TRAVEL HERE: NEW EXHIBITION GOES FAR BEYOND BEAUTY
I do love fashion and Dallas is a great place for it. NorthPark, The Galleria, Highland Park Village, The Dallas Design District – these are just a few of the places Dallas offers to the fashion-minded and until mid-August, the DMA is another stop for the fashion-forward.
The DMA Does Fashion
I can’t believe the Jean Paul Gautier Exhibition was five years ago! It seems only yesterday I was popping into the DMA at every opportunity, showing off the strolling mannequins and crazy designs to anyone I could drag down there. The Gautier exhibition was not the DMA’s last nod to fashion, but it will always be one of my favorites.
That’s why I was so excited when I heard about this latest exhibit, Irving Penn: Beyond Beauty. I haven’t been all that fond of some of the recent exhibition offerings, so I was ready to love something. Unfortunately, I was not in town for the kick-off party, but I was invited to a lecture about Penn, so I waited until I knew more to take a peek. The lecture was last Tuesday, so I’ll share a few tidbits.
Highlights of the Lecture
Sue Canterbury, The Pauline Gill Sullivan Associate Curator of American Art and presenting curator for Irving Penn: Beyond Beauty in Dallas, was the speaker. While the delicious Harlequin Dress pops off the signage for the exhibition, Ms. Canterbury chose a very different type of photo to use as the intro slide of her lecture. The message? This isn’t your usual fashion photographer.
Becoming a famous fashion photographer was not the overriding passion of the young Irving Penn. He studied drawing and painting in college, but fell into an internship at Vogue magazine. Yeah, it makes me crazy, too – like Samantha Brown falling into her job as a TV travel host. I’m still waiting to fall into whatever my destiny is and I’ve been waiting a long time. It isn’t that either of them was undeserving of their luck, I just wish they’d smear a little of it on me.
Anyway, after his internship he slipped down to Mexico to give drawing and painting a try, but instead spent most of his time on the business end of a camera. The interlude convinced him that he was in fact a photographer, so he came back to the States and was welcomed back into the bosom of Vogue.
Far from being an elitist artiste photographer, who showed up late for a shoot and reduced the models to tears, Irving Penn embraced his job. He admired the models who he said trained him in fashion and always named them in the photo credits. He worked hard designing his shots long before he got into the studio. He became a virtuoso in the dark room, practicing his own brand of alchemy. When it came to equipment, he became an engineer, not only training himself to know everything about f-stops and lenses, but inventing modifications to get his cameras to do what he wanted them to do, even if they weren’t originally designed to do it.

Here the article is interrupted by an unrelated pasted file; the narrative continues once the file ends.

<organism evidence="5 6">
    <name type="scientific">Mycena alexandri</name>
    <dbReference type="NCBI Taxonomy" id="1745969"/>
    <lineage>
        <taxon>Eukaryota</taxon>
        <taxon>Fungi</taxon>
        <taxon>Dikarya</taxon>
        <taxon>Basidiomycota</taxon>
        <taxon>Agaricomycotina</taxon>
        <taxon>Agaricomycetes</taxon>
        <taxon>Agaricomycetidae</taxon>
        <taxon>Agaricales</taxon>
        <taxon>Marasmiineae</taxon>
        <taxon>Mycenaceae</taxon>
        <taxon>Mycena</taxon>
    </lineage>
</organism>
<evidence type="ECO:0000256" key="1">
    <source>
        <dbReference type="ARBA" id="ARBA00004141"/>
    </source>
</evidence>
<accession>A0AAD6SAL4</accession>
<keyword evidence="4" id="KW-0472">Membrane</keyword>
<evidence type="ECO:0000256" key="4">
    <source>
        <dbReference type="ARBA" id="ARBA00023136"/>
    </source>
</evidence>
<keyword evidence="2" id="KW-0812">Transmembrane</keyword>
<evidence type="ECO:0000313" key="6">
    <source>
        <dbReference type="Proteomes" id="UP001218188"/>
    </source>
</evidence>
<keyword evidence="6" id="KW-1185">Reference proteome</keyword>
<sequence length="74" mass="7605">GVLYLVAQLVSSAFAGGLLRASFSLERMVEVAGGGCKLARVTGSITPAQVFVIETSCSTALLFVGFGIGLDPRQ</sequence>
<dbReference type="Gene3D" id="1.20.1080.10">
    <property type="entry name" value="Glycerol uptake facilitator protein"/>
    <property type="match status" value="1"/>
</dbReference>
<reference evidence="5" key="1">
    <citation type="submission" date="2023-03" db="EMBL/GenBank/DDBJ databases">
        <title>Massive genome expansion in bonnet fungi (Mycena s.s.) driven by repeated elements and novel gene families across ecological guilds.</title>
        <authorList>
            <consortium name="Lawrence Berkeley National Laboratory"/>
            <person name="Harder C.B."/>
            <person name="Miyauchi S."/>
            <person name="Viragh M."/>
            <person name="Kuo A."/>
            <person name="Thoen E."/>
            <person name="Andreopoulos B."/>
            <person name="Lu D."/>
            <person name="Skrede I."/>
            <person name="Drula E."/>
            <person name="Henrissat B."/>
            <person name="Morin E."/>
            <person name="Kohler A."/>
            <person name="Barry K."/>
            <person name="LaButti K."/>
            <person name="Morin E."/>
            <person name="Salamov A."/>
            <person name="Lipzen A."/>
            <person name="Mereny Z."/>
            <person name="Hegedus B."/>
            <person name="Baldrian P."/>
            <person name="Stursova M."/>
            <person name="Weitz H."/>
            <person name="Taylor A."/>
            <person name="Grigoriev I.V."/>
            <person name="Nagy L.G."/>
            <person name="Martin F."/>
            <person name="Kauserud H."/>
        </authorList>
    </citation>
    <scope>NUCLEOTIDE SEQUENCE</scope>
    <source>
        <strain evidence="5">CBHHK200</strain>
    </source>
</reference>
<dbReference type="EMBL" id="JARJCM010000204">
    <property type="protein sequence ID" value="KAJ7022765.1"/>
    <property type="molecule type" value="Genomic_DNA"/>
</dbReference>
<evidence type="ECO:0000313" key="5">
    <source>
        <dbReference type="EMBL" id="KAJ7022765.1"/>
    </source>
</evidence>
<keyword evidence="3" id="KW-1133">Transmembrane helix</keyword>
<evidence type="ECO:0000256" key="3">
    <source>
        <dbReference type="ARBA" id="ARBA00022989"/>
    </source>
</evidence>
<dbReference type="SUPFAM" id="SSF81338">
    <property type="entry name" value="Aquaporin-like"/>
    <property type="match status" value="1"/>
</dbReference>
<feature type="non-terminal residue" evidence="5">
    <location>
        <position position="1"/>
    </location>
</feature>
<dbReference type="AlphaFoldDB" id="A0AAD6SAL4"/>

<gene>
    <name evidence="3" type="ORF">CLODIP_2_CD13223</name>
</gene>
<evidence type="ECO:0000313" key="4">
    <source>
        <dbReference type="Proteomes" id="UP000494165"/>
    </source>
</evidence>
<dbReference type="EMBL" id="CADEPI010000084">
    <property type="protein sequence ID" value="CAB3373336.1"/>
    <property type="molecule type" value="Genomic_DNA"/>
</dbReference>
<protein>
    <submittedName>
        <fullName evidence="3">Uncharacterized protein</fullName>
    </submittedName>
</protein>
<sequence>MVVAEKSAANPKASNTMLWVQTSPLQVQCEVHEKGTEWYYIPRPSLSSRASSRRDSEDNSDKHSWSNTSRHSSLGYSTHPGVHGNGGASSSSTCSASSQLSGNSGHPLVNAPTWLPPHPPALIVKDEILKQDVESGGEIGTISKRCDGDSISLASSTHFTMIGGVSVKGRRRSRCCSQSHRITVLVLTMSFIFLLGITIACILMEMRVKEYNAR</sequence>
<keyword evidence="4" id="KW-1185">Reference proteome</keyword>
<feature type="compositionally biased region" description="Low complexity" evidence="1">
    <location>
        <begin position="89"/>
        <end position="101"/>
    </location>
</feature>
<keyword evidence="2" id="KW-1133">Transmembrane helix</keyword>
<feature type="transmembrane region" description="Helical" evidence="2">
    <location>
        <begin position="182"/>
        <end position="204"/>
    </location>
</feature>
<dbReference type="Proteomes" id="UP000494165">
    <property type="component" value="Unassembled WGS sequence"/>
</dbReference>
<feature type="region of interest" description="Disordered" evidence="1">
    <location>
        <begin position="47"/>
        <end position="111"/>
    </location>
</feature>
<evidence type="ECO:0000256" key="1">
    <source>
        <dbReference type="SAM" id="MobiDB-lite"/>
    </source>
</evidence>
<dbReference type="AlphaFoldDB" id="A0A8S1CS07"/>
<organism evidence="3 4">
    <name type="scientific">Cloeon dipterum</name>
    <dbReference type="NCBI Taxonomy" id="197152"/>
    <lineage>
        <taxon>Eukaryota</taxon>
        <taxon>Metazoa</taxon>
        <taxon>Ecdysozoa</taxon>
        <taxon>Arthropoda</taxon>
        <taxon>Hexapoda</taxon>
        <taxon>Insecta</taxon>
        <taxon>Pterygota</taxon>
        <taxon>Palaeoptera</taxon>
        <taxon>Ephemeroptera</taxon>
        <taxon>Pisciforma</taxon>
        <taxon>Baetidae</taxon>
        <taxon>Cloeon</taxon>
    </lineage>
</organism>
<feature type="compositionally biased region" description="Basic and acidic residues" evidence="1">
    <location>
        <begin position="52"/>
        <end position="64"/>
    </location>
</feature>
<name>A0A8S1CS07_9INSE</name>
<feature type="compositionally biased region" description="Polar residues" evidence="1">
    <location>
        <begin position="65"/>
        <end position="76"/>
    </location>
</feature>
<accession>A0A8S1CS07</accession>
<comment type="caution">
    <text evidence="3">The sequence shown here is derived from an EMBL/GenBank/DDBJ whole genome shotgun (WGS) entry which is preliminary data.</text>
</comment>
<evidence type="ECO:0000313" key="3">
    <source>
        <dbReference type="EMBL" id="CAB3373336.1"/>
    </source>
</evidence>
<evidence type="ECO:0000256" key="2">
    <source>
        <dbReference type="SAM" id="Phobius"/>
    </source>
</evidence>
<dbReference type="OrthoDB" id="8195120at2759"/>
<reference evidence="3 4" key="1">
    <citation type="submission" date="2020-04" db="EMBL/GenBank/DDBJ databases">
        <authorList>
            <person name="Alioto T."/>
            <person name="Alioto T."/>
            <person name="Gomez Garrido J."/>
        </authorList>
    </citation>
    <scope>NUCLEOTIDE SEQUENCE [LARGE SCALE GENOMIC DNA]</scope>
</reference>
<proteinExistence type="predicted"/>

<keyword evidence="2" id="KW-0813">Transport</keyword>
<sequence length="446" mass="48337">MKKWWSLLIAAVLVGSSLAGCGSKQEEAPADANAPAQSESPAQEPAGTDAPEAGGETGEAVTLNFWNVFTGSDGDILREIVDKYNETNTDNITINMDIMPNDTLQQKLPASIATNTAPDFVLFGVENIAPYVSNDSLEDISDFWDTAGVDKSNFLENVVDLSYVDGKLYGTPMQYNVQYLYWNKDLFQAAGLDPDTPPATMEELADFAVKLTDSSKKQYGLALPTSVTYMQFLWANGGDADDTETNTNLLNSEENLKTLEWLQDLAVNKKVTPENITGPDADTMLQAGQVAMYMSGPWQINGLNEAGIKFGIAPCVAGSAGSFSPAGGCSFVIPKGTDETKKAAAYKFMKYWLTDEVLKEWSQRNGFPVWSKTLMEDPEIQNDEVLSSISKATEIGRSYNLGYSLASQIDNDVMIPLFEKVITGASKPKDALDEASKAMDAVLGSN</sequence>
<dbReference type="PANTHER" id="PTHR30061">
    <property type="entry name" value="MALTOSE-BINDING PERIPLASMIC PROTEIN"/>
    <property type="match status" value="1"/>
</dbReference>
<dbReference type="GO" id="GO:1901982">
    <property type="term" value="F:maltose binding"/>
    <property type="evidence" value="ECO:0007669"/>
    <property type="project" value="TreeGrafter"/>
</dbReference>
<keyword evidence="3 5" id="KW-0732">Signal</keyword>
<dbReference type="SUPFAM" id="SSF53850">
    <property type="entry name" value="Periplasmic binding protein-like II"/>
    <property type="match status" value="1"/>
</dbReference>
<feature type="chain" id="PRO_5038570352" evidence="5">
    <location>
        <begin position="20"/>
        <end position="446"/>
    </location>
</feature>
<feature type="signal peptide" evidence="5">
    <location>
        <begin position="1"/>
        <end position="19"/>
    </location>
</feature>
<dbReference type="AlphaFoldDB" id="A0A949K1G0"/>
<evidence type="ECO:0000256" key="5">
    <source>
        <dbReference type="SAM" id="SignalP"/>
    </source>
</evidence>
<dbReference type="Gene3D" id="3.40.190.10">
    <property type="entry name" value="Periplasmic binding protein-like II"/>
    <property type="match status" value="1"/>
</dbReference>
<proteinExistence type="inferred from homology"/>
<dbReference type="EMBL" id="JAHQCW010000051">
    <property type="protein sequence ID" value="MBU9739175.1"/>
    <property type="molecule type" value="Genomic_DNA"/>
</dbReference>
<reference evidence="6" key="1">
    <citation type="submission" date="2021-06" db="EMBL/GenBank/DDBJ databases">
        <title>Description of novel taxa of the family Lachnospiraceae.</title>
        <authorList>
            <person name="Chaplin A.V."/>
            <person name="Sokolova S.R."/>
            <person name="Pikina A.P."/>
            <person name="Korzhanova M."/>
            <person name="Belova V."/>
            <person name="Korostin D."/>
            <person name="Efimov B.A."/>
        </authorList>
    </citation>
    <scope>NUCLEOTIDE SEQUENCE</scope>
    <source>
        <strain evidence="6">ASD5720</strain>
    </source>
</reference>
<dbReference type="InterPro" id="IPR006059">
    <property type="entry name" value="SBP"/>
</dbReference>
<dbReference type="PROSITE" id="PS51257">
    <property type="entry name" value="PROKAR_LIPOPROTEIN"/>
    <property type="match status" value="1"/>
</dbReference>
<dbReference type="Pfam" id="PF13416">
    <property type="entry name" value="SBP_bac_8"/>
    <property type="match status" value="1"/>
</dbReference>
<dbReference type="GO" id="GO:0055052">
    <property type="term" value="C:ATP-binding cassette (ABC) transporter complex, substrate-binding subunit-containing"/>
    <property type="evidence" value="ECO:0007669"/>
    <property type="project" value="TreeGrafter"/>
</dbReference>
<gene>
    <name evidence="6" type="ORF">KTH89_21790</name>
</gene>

Then there was his work. At the time he joined the industry, fashion photography was somewhat of a mess. The scenery added to the frame was so fussy and crowded that one was hard-pressed to see the actual subject of the photograph. Penn stripped all that away, leaving only the fashion against a stark background. You see it all around you today and don’t realize who to give the credit to. Well, you can thank Irving Penn.
You may be wondering if you’ve seen any of his work. Seen a Clinique ad lately? Well, he gave them their clinical vision. As Ms. Canterbury flipped through the slides I saw many that made me think, “I remember that!” But Irving Penn was a lot more than a fashion photographer.
He was a voracious photo diarist. Wherever he was, he endeavored to capture the essence of what he saw, often by adding a flavor of Dadaism. While other photographers in Paris clamored to capture the obvious beauty of the city, Penn sought out beauty in unlikely places, like in the flour dust on a pastry chef’s shoe. Back in the States, he hired models who usually posed for art schools and brought them into his studio for geometric studies which stare so closely into the crotch of the model, with such technicality, that you forget what you are looking at and begin to see the geometric form. In Peru, he hired out a studio usually patronized by the native population for holiday photographs, then paid the customers to let him shoot them in their unique costumes in poses of his choosing.
I could go on, but I think you get the picture (I’ll admit, pun intended.) If you love fashion, you’ll love this exhibit, but so will people with an interest in photography who have no interest at all in fashion. Marketing types will have a field day. So obviously, I think you need to get down to the DMA and see this exhibit. I’ll be joining you myself, soon. They’d shuttered the exhibition when the lecture was over, so I have to get down there and see what I was writing about.